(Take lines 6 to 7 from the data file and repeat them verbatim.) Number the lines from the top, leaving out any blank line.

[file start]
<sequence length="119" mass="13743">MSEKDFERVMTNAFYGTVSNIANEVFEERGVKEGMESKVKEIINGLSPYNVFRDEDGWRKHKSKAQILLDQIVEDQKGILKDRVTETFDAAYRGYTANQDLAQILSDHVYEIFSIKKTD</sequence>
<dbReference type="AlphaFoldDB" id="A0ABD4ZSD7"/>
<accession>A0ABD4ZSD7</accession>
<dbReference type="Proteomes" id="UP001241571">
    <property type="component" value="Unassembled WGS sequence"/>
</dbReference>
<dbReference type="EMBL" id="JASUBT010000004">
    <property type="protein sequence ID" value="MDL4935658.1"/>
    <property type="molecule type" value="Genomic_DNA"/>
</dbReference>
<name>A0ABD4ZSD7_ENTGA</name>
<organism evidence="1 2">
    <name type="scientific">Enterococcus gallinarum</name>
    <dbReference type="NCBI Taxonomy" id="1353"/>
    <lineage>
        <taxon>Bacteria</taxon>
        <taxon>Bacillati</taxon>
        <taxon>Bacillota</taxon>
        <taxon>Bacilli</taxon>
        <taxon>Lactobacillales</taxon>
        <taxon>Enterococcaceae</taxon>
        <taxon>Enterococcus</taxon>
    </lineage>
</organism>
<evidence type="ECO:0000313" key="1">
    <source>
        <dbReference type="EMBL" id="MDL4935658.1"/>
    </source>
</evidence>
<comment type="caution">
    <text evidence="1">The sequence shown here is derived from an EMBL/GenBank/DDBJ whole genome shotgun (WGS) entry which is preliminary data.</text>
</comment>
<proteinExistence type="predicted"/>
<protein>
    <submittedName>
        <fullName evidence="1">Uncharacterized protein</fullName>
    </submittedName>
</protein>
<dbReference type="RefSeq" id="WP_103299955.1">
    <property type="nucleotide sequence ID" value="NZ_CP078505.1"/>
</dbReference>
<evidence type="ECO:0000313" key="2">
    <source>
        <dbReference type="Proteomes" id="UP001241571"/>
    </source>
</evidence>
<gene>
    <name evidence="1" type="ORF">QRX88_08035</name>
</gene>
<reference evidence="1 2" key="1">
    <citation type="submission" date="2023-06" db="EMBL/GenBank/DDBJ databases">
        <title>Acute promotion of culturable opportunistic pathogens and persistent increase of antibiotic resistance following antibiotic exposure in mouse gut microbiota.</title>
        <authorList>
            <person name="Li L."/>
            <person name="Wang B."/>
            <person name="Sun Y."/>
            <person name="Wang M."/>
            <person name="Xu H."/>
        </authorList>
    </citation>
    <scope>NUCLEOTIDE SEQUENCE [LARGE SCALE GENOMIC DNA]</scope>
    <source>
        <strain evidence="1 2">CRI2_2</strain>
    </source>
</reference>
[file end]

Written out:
</dbReference>
<dbReference type="EMBL" id="JASUBT010000004">